An Iraqi Shia militia. AFP photo
The recent clashes between Iraqi Shia militia the Popular Mobilization Forces (PMF) and Kurdish Peshmerga in the mixed Kurdish town of Tuz Khurmatu earlier this month was a worrying incident. It was also a depressing reminder of the potentiality that simmering tensions between the Kurds and elements within the Shias over disputed territories could escalate into further conflict and bloodshed.
The Kurdish claim over Kirkuk for example is something that some Iranian-backed Shia militias are resolutely opposed to, and in that area they certainly have the means to forcefully oppose the Kurdistan Regional Government's (KRG) regardless of whether or not Article 140 is finally implemented.
The central government in Baghdad has a responsibility to reign in these militias and ensure that issues pertaining to disputed territories are resolved by negotiations or referendum, not by brute force. Especially if it wants to be seen as a legitimate authority for the increasingly divided polity that is today’s Iraqi state.
But that's the thing: There are very worrying signs that in some places these militia groups are in fact eclipsing the central government who mightn't be able to reign them in if they, say, attacked the Kurds and/or Peshmerga in Kirkuk or elsewhere. A worrying Reuters investigation from last month found that these militias may soon be in a position whereby they outgun the state and can do essentially whatever they want regardless of whatever Baghdad's official policy or stance happens to be.
Clashes in Tuz Khurmatu were halted due to Iran's arbitration between the two sides. Not Baghdad's. That itself was telling about who has the real clout among such groups. Sure Baghdad's resources--like everyone else fighting ISIS in Iraq--are understandably stretched. But the tenuous control it has over many of these militia groups is surely something that Erbil has the right to worry about. Especially in light of the complete failure of anyone but their own comparably lightly-armed Peshmerga to defend not only Kirkuk but the internationally-recognized KRG territories, including Erbil, in August 2014. There is no reason to believe that an attempt by any of the Shia militia group ostensibly under Baghdad's command today could be halted by that government if they were to take aggressive actions against the KRG.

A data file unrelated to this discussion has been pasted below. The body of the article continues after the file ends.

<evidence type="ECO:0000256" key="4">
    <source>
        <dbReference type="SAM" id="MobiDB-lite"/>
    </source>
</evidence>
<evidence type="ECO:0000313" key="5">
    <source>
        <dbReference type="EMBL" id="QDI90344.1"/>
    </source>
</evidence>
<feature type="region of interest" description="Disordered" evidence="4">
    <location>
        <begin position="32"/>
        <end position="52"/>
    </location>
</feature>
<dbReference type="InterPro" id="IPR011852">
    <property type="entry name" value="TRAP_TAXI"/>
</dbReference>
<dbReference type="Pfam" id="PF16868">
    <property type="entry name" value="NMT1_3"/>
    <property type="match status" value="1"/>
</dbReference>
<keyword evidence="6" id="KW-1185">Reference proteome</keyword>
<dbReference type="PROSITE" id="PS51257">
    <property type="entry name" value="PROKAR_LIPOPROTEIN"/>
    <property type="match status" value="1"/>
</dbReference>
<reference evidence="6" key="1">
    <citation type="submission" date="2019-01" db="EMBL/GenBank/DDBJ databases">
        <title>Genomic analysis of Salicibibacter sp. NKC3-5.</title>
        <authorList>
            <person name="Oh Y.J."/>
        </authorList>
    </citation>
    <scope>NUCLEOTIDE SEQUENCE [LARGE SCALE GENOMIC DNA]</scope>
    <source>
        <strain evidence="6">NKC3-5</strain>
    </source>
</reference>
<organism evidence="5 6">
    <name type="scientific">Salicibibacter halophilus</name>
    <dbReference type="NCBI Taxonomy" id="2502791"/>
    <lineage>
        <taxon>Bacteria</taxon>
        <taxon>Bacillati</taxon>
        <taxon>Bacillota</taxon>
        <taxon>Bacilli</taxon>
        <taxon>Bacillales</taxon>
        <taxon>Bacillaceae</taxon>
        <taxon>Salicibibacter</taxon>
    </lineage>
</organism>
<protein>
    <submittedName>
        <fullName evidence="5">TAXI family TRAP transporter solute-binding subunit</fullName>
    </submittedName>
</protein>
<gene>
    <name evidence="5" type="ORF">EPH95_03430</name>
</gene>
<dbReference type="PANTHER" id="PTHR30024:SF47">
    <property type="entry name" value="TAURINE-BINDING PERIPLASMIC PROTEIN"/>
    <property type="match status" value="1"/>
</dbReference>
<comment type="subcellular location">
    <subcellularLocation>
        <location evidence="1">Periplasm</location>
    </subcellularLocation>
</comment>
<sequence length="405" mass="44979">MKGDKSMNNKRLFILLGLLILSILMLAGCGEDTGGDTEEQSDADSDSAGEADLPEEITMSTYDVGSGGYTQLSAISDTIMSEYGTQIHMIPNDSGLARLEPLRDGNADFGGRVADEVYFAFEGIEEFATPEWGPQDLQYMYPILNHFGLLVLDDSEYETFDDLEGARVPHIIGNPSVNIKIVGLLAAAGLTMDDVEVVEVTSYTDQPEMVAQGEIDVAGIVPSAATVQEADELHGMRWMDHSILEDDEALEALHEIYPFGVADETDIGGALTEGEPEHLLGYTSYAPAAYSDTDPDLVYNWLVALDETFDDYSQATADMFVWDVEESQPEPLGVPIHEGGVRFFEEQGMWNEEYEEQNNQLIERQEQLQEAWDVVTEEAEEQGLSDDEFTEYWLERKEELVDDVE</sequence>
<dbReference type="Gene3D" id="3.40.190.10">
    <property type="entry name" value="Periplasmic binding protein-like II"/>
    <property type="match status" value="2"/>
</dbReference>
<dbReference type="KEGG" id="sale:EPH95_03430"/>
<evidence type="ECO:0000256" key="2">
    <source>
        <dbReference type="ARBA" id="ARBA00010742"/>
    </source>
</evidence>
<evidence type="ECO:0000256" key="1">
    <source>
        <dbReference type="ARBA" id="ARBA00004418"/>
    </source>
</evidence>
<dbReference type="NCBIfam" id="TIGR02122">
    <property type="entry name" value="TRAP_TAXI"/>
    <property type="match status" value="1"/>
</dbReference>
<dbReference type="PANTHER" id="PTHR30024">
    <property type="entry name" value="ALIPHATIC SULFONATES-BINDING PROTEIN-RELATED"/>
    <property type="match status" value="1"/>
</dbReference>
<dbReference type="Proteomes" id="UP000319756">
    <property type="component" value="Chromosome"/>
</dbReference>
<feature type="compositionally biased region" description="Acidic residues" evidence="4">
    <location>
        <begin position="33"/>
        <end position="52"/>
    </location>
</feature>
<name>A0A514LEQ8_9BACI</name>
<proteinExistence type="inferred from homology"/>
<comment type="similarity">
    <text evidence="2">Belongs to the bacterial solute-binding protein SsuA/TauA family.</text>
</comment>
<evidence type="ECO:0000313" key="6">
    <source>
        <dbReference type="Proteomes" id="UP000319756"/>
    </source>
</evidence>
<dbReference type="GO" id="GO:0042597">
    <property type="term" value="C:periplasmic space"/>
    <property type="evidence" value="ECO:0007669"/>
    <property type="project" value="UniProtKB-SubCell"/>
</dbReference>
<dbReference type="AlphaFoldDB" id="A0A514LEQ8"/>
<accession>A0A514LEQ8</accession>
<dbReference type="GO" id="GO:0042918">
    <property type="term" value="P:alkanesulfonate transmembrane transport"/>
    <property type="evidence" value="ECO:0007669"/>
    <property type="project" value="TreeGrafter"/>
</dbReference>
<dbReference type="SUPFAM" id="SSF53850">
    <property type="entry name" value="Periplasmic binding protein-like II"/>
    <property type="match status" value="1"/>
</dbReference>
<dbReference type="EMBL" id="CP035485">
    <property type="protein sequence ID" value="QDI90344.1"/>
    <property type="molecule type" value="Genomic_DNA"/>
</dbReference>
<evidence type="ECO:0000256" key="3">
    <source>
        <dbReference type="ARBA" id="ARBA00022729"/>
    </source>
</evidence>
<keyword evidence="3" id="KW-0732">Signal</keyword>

Not only is Baghdad's ability to prevent the KRG region from being attacked by any of these groups in serious question but rigorous upholding of the 'One Iraq' policy (which is strictly adhered to by the United States) is seeing the Peshmerga being allotted small quantities of armaments and supplies with which to defend itself against ISIS and, likely, put substantial manpower and resources into any future effort to wrest Mosul from ISIS's control. In stark contrast the PMF have been seen brandishing hardware originally designated to the Iraqi military. All the while shipments of arms from Europe going through Baghdad (which include additional supplies for their forces too) have routinely been increasingly denied permission to finish their journey's to deliver arms to Erbil.
This coupled with the fact that Baghdad pays the salaries of many of these militias while not maintaining full command-and-control over them (which was evident when Iranian-backed Shia militias planned and initiated the offensive against ISIS in Tikrit by themselves earlier this year) demonstrates just how untenable such a status quo is from Erbil's perspective. Since this ISIS crisis gripped Iraq the Kurds were conclusively shown what they already, and always, knew: That they can only count on themselves and their own Peshmerga to secure and safeguard their homeland.
Paul Iddon is a freelance journalist and political writer who writes on Middle East affairs, politics, developments and history. The views expressed in this article are those of the author and do not necessarily reflect the position of Rudaw.